US Release Date: 07-27-2012
Directed by: Malik Bendjelloul
- Steve Segerman, as
- Himself - Record Shop Owner
- Dennis Coffey, as
- Himself - Co-Producer, Cold Fact 1970
- Mike Theodore, as
- Himself - Co-Producer, Cold Fact 1970
- Dan Dimaggio, as
- Himself - Bartender, The Brewery
- Jerome Ferretti, as
- Himself - Bricklayer
- Steve Rowland, as
- Himself - Producer, Coming from Reality 1971
- Willem Moller, as
- Himself - Musician
- Craig Bartholomew-Strydom, as
- Himself - Music Journalist
- Ilse Assmann, as
- Herself - Former Apartheid Archivist
- Steve M. Harris, as
- Himself - Teal Trutone
- Robbie Mann, as
- Himself - RPM Records
- Clarence Avant, as
- Himself - Former Chairman of Motown Records
- Eva Rodriguez, as
- Herself - Rodriguez's Eldest Daughter
- Rodriguez, as
- Regan Rodriguez as
- Herself - Rodriguez's Youngest Daughter
The elusive Rodriguez in Searching for Sugar Man.
I hope this movie wins the Oscar for Best Documentary Feature come February 24th. It is quite wonderful. It tells a true story that is one of those instances where fact really is stranger than fiction. If this was a made up screenplay it would be unbelievable. But this remarkable story really happened.
In 1970 a young Hispanic folk singer/songwriter living in Detroit, Michigan released his debut album using just his last name, Rodriguez. Although Rodriguez would record a second album the following year neither of them made even the tiniest splash in the music pond. Outside of a few local fans that saw him perform in a few dive bars in Detroit, Rodriguez has remained virtually unknown in the United States to this day.
Now here's where the story gets interesting. Legend has it that a young woman brought a copy of Rodriguez's debut album to South Africa sometime in the early 70s. She played it for friends, who played it for friends, who played it for friends. Bootleg copies were made and it became an underground hit. Soon it became a mainstream hit when legitimate copies of the album were imported and sold. It is conservatively estimated that at least half a million copies of this album were sold in South Africa over the next 25 years. As one fan explains, “Every liberal, white, middle-class home in South Africa in the 70's had three albums; Abbey Road by the Beatles, Bridge Over Troubled Water by Simon & Garfunkel, and Cold Fact by Rodriguez.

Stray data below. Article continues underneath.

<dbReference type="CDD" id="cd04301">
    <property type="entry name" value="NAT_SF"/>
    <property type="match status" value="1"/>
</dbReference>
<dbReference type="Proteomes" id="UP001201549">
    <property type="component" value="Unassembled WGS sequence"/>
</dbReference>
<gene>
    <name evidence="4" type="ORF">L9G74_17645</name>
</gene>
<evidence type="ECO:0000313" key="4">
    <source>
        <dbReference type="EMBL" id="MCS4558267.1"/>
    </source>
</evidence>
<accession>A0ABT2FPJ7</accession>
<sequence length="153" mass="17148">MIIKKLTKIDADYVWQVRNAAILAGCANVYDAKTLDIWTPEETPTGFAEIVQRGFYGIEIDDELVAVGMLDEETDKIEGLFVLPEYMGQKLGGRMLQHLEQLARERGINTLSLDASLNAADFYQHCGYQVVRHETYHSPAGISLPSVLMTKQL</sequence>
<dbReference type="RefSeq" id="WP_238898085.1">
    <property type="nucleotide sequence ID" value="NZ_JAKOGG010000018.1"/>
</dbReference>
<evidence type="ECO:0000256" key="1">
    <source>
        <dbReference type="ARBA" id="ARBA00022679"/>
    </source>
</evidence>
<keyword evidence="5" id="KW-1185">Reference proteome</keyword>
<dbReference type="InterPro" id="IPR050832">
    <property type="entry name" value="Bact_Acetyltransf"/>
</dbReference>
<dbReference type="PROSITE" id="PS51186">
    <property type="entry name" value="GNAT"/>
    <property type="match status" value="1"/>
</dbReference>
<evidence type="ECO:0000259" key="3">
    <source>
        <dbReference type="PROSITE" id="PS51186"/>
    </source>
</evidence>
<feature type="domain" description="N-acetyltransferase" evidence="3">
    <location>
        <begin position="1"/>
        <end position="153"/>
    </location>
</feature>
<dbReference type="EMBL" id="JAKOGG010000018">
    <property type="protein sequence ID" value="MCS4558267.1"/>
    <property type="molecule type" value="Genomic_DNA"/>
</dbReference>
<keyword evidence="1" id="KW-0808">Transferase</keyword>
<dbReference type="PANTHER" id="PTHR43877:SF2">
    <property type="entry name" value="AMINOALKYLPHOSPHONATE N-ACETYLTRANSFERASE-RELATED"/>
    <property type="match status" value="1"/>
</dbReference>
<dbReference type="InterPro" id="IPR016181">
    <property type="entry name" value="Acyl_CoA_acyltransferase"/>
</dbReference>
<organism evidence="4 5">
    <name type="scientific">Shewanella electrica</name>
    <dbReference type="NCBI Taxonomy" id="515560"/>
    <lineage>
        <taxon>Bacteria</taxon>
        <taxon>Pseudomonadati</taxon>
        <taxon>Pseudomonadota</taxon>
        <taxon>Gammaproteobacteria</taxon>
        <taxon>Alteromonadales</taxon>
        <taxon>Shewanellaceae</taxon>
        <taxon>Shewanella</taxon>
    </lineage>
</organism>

Rodriguez became the voice of the anti-Apartheid movement (some of his songs were banned from the radio) and a true musical icon in South Africa, while remaining completely unknown throughout the rest of the world. This came as a shock to many South African residents as they tried to learn more about their idol. Other than the photo on the album cover, nothing was known about this mysterious and enigmatic musician. In fact, a legend had sprung up about his death. He supposedly committed suicide onstage. Depending on which version you heard, he either shot himself or set himself on fire in the middle of a performance.
Anyway, this movie tells the story of the search for Rodriguez (one of his songs is called "Sugar Man", hence the movie's title) by two men who grew up listening to his music. The culmination of their search is incredible but I won't spoil it.
The music by Rodriguez is quite good. His songs are Dylanesque but he has a unique vibe and a much better singing voice than Bob Dylan. The songs “Sugar Man”, “I Wonder” and “Street Boy” are the ones I enjoyed the most and remember best. I definitely plan on adding some of them to my Ipod.
If there's a flaw it's the fact that everyone interviewed seems ready to canonize Jesus Sixto Rodriguez on the spot. Everyone speaks of him with utter reverence and unabashed awe in their voices. His three grownup daughters (whom one can forgive for speaking well of their father) are all interviewed and they have a tendency to go on about how saintly their father is.
But honestly this is understandable since the movie was made by fans of Rodriguez. As one man says, “He was bigger than Elvis in South Africa.” In the search to track down Rodriguez they began by following the money trail. Obviously someone was cashing all those royalty checks from his sales in South Africa. This leads to a funny scene where the head of Rodriguez's old label is interviewed. This man's facial expressions, body language and adamant denials all scream guilty.
Searching for Sugar Man is quite simply one of the most enjoyable documentaries I've ever had the pleasure of watching.
Rodriguez in Searching for Sugar Man.